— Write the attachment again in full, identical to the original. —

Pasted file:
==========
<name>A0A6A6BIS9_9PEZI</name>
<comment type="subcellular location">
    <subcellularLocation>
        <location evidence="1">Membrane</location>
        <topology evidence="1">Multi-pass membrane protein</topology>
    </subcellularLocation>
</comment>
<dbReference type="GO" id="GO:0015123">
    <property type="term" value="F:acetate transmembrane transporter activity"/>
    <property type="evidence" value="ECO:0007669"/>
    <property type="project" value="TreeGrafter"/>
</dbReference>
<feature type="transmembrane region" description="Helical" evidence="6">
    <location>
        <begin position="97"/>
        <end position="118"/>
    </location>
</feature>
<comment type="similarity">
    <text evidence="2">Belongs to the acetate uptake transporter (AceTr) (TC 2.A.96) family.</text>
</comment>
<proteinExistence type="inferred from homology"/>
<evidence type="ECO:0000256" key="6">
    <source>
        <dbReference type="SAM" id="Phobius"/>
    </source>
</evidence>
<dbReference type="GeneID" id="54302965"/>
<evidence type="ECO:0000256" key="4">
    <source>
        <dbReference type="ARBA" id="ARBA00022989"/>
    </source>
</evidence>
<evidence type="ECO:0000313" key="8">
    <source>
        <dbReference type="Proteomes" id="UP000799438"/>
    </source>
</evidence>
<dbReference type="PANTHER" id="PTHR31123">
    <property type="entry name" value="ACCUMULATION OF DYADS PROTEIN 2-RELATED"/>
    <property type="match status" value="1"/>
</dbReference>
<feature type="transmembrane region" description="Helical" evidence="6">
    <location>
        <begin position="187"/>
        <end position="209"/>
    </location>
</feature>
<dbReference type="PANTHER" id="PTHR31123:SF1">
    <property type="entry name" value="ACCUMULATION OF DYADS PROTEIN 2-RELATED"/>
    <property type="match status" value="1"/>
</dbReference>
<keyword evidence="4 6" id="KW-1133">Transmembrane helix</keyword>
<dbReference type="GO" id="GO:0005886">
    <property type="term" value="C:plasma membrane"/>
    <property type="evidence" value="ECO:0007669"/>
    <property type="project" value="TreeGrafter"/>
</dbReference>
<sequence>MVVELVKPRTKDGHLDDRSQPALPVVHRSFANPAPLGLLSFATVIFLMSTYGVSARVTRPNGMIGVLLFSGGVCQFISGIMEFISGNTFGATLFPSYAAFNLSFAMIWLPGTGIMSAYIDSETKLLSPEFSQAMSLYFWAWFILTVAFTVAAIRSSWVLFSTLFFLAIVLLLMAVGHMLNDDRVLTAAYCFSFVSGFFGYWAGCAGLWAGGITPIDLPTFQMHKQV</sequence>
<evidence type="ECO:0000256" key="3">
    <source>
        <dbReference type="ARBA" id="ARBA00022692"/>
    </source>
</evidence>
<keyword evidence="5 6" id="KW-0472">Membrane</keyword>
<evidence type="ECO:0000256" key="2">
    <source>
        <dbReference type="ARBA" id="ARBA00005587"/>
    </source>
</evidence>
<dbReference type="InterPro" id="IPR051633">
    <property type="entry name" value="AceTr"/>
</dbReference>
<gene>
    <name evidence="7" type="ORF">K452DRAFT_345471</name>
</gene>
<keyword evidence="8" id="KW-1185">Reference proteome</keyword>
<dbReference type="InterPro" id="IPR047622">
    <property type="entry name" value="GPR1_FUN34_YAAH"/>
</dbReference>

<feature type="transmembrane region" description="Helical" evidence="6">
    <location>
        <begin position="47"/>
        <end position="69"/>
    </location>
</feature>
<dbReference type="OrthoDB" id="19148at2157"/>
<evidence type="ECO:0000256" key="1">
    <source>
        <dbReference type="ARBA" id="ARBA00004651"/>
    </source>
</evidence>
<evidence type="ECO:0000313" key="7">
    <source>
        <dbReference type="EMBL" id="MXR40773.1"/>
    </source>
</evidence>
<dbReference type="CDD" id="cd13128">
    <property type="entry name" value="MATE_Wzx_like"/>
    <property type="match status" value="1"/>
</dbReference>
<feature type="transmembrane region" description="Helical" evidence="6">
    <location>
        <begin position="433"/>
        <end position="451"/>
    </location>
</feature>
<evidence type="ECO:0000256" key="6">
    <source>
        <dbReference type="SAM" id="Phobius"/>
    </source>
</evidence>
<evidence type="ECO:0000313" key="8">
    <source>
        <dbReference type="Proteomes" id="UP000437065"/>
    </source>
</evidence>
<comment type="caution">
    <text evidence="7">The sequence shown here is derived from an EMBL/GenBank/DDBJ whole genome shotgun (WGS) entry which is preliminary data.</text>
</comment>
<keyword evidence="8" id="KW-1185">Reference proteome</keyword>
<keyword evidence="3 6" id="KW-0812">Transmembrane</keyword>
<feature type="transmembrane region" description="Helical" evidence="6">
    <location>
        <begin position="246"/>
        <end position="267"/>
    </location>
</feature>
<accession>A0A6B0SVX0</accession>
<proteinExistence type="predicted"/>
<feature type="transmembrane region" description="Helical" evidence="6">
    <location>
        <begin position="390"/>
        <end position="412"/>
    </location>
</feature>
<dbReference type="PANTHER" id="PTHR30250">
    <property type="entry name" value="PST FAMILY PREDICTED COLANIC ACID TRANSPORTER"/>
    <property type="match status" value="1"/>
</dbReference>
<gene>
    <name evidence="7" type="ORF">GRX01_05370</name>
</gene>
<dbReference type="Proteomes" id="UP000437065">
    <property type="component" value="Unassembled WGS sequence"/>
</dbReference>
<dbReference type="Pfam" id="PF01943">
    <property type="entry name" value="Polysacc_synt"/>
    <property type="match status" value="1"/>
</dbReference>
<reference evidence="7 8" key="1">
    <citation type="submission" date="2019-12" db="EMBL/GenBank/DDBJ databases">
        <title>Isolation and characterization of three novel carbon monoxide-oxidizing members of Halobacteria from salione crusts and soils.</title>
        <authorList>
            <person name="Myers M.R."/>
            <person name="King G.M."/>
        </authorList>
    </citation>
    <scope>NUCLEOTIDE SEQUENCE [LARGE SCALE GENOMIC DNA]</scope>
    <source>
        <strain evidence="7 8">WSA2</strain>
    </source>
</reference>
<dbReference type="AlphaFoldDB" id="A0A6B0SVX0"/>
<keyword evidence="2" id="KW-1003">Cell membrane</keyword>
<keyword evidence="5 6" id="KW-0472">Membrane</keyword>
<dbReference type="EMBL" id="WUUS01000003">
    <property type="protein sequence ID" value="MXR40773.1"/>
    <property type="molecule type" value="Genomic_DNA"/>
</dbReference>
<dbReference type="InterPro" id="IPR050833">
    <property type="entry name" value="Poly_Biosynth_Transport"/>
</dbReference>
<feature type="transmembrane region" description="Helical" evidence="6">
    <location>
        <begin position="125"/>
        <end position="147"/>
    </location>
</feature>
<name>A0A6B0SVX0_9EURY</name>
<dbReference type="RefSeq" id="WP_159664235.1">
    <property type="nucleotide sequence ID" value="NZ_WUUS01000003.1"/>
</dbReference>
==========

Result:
<name>A0A6A6BIS9_9PEZI</name>
<comment type="subcellular location">
    <subcellularLocation>
        <location evidence="1">Membrane</location>
        <topology evidence="1">Multi-pass membrane protein</topology>
    </subcellularLocation>
</comment>
<dbReference type="GO" id="GO:0015123">
    <property type="term" value="F:acetate transmembrane transporter activity"/>
    <property type="evidence" value="ECO:0007669"/>
    <property type="project" value="TreeGrafter"/>
</dbReference>
<feature type="transmembrane region" description="Helical" evidence="6">
    <location>
        <begin position="97"/>
        <end position="118"/>
    </location>
</feature>
<comment type="similarity">
    <text evidence="2">Belongs to the acetate uptake transporter (AceTr) (TC 2.A.96) family.</text>
</comment>
<proteinExistence type="inferred from homology"/>
<evidence type="ECO:0000256" key="6">
    <source>
        <dbReference type="SAM" id="Phobius"/>
    </source>
</evidence>
<dbReference type="GeneID" id="54302965"/>
<evidence type="ECO:0000256" key="4">
    <source>
        <dbReference type="ARBA" id="ARBA00022989"/>
    </source>
</evidence>
<evidence type="ECO:0000313" key="8">
    <source>
        <dbReference type="Proteomes" id="UP000799438"/>
    </source>
</evidence>
<dbReference type="PANTHER" id="PTHR31123">
    <property type="entry name" value="ACCUMULATION OF DYADS PROTEIN 2-RELATED"/>
    <property type="match status" value="1"/>
</dbReference>
<feature type="transmembrane region" description="Helical" evidence="6">
    <location>
        <begin position="187"/>
        <end position="209"/>
    </location>
</feature>
<dbReference type="PANTHER" id="PTHR31123:SF1">
    <property type="entry name" value="ACCUMULATION OF DYADS PROTEIN 2-RELATED"/>
    <property type="match status" value="1"/>
</dbReference>
<keyword evidence="4 6" id="KW-1133">Transmembrane helix</keyword>
<dbReference type="GO" id="GO:0005886">
    <property type="term" value="C:plasma membrane"/>
    <property type="evidence" value="ECO:0007669"/>
    <property type="project" value="TreeGrafter"/>
</dbReference>
<sequence>MVVELVKPRTKDGHLDDRSQPALPVVHRSFANPAPLGLLSFATVIFLMSTYGVSARVTRPNGMIGVLLFSGGVCQFISGIMEFISGNTFGATLFPSYAAFNLSFAMIWLPGTGIMSAYIDSETKLLSPEFSQAMSLYFWAWFILTVAFTVAAIRSSWVLFSTLFFLAIVLLLMAVGHMLNDDRVLTAAYCFSFVSGFFGYWAGCAGLWAGGITPIDLPTFQMHKQV</sequence>
<evidence type="ECO:0000256" key="3">
    <source>
        <dbReference type="ARBA" id="ARBA00022692"/>
    </source>
</evidence>
<keyword evidence="5 6" id="KW-0472">Membrane</keyword>
<evidence type="ECO:0000256" key="2">
    <source>
        <dbReference type="ARBA" id="ARBA00005587"/>
    </source>
</evidence>
<dbReference type="InterPro" id="IPR051633">
    <property type="entry name" value="AceTr"/>
</dbReference>
<gene>
    <name evidence="7" type="ORF">K452DRAFT_345471</name>
</gene>
<keyword evidence="8" id="KW-1185">Reference proteome</keyword>
<dbReference type="InterPro" id="IPR047622">
    <property type="entry name" value="GPR1_FUN34_YAAH"/>
</dbReference>

<feature type="transmembrane region" description="Helical" evidence="6">
    <location>
        <begin position="47"/>
        <end position="69"/>
    </location>
</feature>
<dbReference type="OrthoDB" id="19148at2157"/>
<evidence type="ECO:0000256" key="1">
    <source>
        <dbReference type="ARBA" id="ARBA00004651"/>
    </source>
</evidence>
<evidence type="ECO:0000313" key="7">
    <source>
        <dbReference type="EMBL" id="MXR40773.1"/>
    </source>
</evidence>
<dbReference type="CDD" id="cd13128">
    <property type="entry name" value="MATE_Wzx_like"/>
    <property type="match status" value="1"/>
</dbReference>
<feature type="transmembrane region" description="Helical" evidence="6">
    <location>
        <begin position="433"/>
        <end position="451"/>
    </location>
</feature>
<evidence type="ECO:0000256" key="6">
    <source>
        <dbReference type="SAM" id="Phobius"/>
    </source>
</evidence>
<evidence type="ECO:0000313" key="8">
    <source>
        <dbReference type="Proteomes" id="UP000437065"/>
    </source>
</evidence>
<comment type="caution">
    <text evidence="7">The sequence shown here is derived from an EMBL/GenBank/DDBJ whole genome shotgun (WGS) entry which is preliminary data.</text>
</comment>
<keyword evidence="8" id="KW-1185">Reference proteome</keyword>
<keyword evidence="3 6" id="KW-0812">Transmembrane</keyword>
<feature type="transmembrane region" description="Helical" evidence="6">
    <location>
        <begin position="246"/>
        <end position="267"/>
    </location>
</feature>
<accession>A0A6B0SVX0</accession>
<proteinExistence type="predicted"/>
<feature type="transmembrane region" description="Helical" evidence="6">
    <location>
        <begin position="390"/>
        <end position="412"/>
    </location>
</feature>
<dbReference type="PANTHER" id="PTHR30250">
    <property type="entry name" value="PST FAMILY PREDICTED COLANIC ACID TRANSPORTER"/>
    <property type="match status" value="1"/>
</dbReference>
<gene>
    <name evidence="7" type="ORF">GRX01_05370</name>
</gene>
<dbReference type="Proteomes" id="UP000437065">
    <property type="component" value="Unassembled WGS sequence"/>
</dbReference>
<dbReference type="Pfam" id="PF01943">
    <property type="entry name" value="Polysacc_synt"/>
    <property type="match status" value="1"/>
</dbReference>
<reference evidence="7 8" key="1">
    <citation type="submission" date="2019-12" db="EMBL/GenBank/DDBJ databases">
        <title>Isolation and characterization of three novel carbon monoxide-oxidizing members of Halobacteria from salione crusts and soils.</title>
        <authorList>
            <person name="Myers M.R."/>
            <person name="King G.M."/>
        </authorList>
    </citation>
    <scope>NUCLEOTIDE SEQUENCE [LARGE SCALE GENOMIC DNA]</scope>
    <source>
        <strain evidence="7 8">WSA2</strain>
    </source>
</reference>
<dbReference type="AlphaFoldDB" id="A0A6B0SVX0"/>
<keyword evidence="2" id="KW-1003">Cell membrane</keyword>
<keyword evidence="5 6" id="KW-0472">Membrane</keyword>
<dbReference type="EMBL" id="WUUS01000003">
    <property type="protein sequence ID" value="MXR40773.1"/>
    <property type="molecule type" value="Genomic_DNA"/>
</dbReference>
<dbReference type="InterPro" id="IPR050833">
    <property type="entry name" value="Poly_Biosynth_Transport"/>
</dbReference>
<feature type="transmembrane region" description="Helical" evidence="6">
    <location>
        <begin position="125"/>
        <end position="147"/>
    </location>
</feature>
<name>A0A6B0SVX0_9EURY</name>
<dbReference type="RefSeq" id="WP_159664235.1">
    <property type="nucleotide sequence ID" value="NZ_WUUS01000003.1"/>
</dbReference>